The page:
Designing lesson plans: evidence-based strategies


Lesson Plan (3 points): Using the lesson plan from Weeks One and Two Assignments as a model format, develop a lesson plan that incorporates evidence-based strategies for teaching Bianca self-determination skills with goals aligned to her current performance level and identified areas of need.
Rational (3 points): Write a one page rationale for the lesson plan explaining why you chose the specific strategies for Bianca in this lesson plan over other possible choices.

Written Expectations:

Syntax and Mechanics (1 point): Exhibit meticulous use of grammar, spelling, and organization, throughout your submission.
Organization (.5 points): Use the lesson plan template provided.
Source Requirement (1 point): Reference at least five scholarly sources, which may include your course textbook in order to provide credible evidence to support your ideas.

The Scholarly, Peer Reviewed, and Other Credible Sources downloadtable offers additional guidance on appropriate source types. If you have questions about whether a specific source is appropriate for this assignment, please contact your instructor. Your instructor has the final say about the appropriateness of a specific source for a particular assignment.

Additional Page Requirement (.5 points): Your submission must include a separate title and reference page.
APA format (1 point): All in text citations, page format and references must be written in APA 6th edition format.

Cohen, L. & Spenciner, L. (2009) Teaching students with mild and moderate disabilities: Research-based practices (2nd ed.). Upper Saddle River, NJ: Pearson Publication.
American Psychological Association. (2002). Ethical principles of psychologists and code of conduct. American Psychologist, 57(12), 1060-1073. doi:10.1037/0003-066X.57.12.1060
Bremer, C. D., Kachgal, M., & Schoeller, K. (2003). Self-determination: Supporting successful transition (Links to an external site.). Research to Practice Brief: Improving Secondary Education and Transition Services Through Research, 2(1). Retrieved from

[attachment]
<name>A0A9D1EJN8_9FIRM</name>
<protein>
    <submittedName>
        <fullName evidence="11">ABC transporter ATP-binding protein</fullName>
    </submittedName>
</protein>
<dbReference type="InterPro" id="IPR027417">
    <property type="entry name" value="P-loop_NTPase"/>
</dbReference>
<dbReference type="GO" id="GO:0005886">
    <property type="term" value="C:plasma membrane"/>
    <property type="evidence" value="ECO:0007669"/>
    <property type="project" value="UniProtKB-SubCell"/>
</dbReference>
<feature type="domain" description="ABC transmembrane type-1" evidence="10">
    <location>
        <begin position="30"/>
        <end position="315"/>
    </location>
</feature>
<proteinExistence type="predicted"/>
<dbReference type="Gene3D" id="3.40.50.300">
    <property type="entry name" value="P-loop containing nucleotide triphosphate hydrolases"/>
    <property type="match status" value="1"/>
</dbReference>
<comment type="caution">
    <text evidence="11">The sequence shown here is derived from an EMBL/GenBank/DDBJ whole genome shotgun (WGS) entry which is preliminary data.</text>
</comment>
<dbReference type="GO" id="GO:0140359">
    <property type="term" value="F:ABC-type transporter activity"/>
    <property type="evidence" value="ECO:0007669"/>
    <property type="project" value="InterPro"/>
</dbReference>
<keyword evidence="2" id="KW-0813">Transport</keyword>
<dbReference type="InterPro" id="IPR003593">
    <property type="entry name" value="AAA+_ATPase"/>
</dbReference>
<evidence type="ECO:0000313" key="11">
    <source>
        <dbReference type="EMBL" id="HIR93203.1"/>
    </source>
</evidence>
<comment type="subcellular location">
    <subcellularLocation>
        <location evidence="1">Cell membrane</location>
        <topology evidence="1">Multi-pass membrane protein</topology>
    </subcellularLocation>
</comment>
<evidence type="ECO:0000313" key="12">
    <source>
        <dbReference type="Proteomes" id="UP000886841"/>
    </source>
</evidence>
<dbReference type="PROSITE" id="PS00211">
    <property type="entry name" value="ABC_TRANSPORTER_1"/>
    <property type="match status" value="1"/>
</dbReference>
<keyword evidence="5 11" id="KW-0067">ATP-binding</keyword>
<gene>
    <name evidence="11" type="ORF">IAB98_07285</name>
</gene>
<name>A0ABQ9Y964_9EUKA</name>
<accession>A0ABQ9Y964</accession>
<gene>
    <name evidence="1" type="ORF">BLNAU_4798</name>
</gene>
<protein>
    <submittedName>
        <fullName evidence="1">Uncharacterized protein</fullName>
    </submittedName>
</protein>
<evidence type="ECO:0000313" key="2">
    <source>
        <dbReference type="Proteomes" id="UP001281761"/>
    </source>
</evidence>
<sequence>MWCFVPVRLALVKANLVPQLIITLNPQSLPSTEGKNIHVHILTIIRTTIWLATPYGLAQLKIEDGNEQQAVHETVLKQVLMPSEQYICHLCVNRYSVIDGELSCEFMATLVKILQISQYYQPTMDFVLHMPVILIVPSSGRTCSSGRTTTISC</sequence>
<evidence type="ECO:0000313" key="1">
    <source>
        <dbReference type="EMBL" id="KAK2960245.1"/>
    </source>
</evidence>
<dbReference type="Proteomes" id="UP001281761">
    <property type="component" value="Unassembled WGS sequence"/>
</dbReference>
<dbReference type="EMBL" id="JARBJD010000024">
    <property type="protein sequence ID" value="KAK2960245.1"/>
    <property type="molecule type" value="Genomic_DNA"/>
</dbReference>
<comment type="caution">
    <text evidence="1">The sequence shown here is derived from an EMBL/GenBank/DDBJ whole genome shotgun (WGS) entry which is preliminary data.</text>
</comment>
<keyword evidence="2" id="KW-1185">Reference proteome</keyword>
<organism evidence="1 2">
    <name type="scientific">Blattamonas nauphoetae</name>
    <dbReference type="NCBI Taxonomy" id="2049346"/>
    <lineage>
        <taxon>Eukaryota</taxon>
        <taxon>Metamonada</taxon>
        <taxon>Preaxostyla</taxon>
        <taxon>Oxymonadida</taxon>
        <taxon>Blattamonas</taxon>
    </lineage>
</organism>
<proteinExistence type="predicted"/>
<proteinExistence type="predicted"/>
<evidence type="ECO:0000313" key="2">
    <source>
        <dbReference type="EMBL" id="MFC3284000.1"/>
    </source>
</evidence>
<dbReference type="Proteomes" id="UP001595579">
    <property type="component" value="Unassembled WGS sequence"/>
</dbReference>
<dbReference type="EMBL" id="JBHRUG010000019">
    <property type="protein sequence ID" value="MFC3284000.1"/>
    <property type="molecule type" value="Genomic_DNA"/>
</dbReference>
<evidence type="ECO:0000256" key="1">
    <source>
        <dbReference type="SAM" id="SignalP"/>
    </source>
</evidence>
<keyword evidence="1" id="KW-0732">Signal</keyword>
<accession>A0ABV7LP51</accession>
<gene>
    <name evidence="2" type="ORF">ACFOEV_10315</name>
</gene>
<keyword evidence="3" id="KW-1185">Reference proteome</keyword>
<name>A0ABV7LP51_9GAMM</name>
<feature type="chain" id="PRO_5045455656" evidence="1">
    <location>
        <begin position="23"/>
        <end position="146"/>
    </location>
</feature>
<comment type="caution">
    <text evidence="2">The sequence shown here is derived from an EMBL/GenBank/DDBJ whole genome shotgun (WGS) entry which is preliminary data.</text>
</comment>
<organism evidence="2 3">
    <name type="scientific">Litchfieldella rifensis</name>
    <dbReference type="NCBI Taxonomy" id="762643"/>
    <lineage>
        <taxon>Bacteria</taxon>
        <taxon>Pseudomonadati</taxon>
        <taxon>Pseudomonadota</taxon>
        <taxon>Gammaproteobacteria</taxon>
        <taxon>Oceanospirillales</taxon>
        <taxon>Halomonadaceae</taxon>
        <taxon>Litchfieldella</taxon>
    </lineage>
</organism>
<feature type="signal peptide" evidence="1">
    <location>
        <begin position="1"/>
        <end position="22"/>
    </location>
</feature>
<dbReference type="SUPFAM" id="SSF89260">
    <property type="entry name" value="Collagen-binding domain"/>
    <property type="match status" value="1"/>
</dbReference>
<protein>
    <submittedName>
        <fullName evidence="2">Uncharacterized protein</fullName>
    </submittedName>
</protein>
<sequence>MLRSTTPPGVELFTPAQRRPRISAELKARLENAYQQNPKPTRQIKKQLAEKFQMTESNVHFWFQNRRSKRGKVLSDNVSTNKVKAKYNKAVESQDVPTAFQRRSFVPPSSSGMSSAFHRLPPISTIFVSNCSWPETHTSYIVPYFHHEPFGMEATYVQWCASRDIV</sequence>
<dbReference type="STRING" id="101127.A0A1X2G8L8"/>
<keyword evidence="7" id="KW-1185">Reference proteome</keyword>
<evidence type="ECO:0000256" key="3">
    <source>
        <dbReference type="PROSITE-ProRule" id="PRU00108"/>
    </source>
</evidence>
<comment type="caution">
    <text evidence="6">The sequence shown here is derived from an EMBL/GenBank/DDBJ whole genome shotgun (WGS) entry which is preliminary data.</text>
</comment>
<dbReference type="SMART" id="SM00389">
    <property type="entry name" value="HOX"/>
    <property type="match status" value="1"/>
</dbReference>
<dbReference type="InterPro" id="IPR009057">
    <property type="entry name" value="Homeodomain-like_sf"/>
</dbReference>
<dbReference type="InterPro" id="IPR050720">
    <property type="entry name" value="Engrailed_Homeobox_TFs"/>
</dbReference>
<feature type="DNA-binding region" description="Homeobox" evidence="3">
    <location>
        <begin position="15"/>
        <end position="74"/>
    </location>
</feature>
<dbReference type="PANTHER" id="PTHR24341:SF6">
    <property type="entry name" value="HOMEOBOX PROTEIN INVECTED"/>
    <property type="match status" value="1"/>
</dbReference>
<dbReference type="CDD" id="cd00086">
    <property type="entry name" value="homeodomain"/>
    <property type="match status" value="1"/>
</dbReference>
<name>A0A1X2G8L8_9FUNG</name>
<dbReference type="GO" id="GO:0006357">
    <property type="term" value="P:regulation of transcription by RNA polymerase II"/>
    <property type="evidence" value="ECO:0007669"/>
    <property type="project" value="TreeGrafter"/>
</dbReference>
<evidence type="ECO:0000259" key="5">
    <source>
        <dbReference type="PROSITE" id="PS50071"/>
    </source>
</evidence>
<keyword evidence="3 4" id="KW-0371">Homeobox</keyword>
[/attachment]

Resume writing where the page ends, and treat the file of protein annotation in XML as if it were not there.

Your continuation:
Instructor guidance:
Self-Determination Defined
Self-determination skills are those abilities related to goal setting, problem solving, and decision making which are designed to increase a student’s level of independence and improve their overall quality of life. Essentially, self-determination skills are a combination of abilities focused on improving knowledge, and beliefs that enable a person to engage in goal-directed, self-regulated, independent behavior.
In the previous course, ESE634, you engaged in activities that were related to the transition process, which easily incorporates these types of goals into the students’ instruction.  Self-determination skills are important for all people, however, even more so, for those with disabilities.
This 3-minute video is the result of a group of students who came together in 2008 at the “Self-Determination Youth Summit in Roanoke, Virginia (Self-Determination Youth Credo, n.d.).  You may find this to provide a strong context for the importance of teaching these skills.
Having an understanding of one’s strengths and limitations together with a belief in oneself as capable and effective are essential to developing self-determination.  Much of this type of learning is grounded in self-efficacy because it relies upon one’s ability to control their own level of motivation and behavior. For students with disabilities, these abilities are not inherently obtained through their environment.  Often, they must be explicitly taught and practiced.  Providing structured opportunities for students to learn about self-determination skills allows them to receive guidance and feedback so they are better equipped to generalize them in other environments and increase their level of independence.
Self-Determination Skill
Examining one’s possible responses to a situation and revising one’s response as necessary
Having the knowledge and skills to speak on ones’ own behalf
Knowing one’s strength and limitations
Believing in one’s ability to engage in a specific behavior or task
Involves the indication of a preference from a group of two or more options
Selecting which of a set of potential solutions is best
Identifying and defining a problem then generating potential solutions to the problem
Goal setting
Identifying a goals, developing an action plan, and evaluating one’s progress toward achieving the goal
Figure 6:  Self-determination skills and their definitions. (Bates, n.d.).
When acting on the basis of these skills and attitudes, individuals have greater ability to take control of their lives and assume the role of successful adults in our society.  This is one goal that we want to infuse into the student’s individualized education program (IEP) goals so that we can support their development in these crucial areas. The educational and goal-setting arena in the public school setting is the perfect environment to teach these skills.
Types of Self-Determination Skills